(C) 2013 Elsevier Ltd. All rights reserved.”
“The evaluation of species distribution models (SDMs) is a crucial step; usually, a random subsample of data is used to test prediction capacity. This procedure, called cross-validation, has been recently shown to overestimate SDMs performance due to spatial autocorrelation.
In the case of expanding species, there exists the possibility to test the predictions with non-random geographically structured data, i.e., a new data set which corresponds to the last occupied localities. The aim of this study was to evaluate the capacity of SDMs to predict the range expansion pattern of six free-living deer species in Great Britain and to assess whether SDMs perform better than a simple dispersal model – a null model that assumes no environmental control in the expansion process. Distribution data for the species prior to 1972 were used to train the SDMs (ENFA, selleck chemicals llc MAXENT, logistic regression and an ensemble model) in order to obtain suitability maps. Additionally, the geographical distance PI3K inhibitor to the localities occupied in 1972 was considered a proxy of the probability that a certain locality has to be occupied during an expansion process considering only dispersal (GD model). Subsequently, we analysed whether the species increased their ranges between 1972 and 2006 according to the estimated suitability patterns and whether or not SDMs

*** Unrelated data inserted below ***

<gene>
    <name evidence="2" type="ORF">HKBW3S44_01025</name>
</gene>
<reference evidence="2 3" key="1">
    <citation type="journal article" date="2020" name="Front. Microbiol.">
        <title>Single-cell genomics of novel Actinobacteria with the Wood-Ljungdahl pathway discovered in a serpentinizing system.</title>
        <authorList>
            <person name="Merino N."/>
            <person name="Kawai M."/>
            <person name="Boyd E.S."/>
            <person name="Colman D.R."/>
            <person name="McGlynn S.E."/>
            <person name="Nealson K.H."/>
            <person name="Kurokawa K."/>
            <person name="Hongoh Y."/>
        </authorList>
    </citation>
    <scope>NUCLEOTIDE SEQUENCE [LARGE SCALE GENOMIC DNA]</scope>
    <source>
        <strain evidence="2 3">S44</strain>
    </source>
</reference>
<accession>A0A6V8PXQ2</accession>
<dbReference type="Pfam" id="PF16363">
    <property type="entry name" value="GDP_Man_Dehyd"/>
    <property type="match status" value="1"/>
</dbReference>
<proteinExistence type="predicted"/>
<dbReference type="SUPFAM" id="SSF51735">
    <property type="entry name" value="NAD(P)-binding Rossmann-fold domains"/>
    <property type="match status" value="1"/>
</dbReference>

predictions outperformed GD predictions. SDMs showed a high discrimination capacity in the training data, with the ensemble models performing the best and ENFA models the worst. SDMs predictions ALK targets also worked better than chance in classifying new occupied localities,
although differences among techniques disappeared and the predictions showed no difference with respect to GD. Spatial autocorrelation of both the environmental predictors and the expansion process may explain these results which illustrate that GD is a much more parsimonious model than any of the SDMs and may thus be preferable both for prediction and explanation. Overestimation of SDMs performance and usefulness may be a common fact. Crown Copyright (c) 2013 Published by Elsevier B.V. All rights reserved.”
“Purpose: To describe the phenotype of three cases of Sjogren reticular dystrophy in detail, including high-resolution optical coherence tomography, autofluorescence imaging, and near-infrared reflectance imaging. Methods: Two unrelated teenagers were independently referred for ophthalmologic evaluation. Both underwent a full ophthalmologic workup, including electrophysiologic and extensive imaging with spectral-domain optical coherence tomography, autofluorescence imaging, and near-infrared reflectance imaging. In addition, mutation screening of ABCA4, PRPH2, and the mitochondrial tRNALeu gene was performed in Patient 1.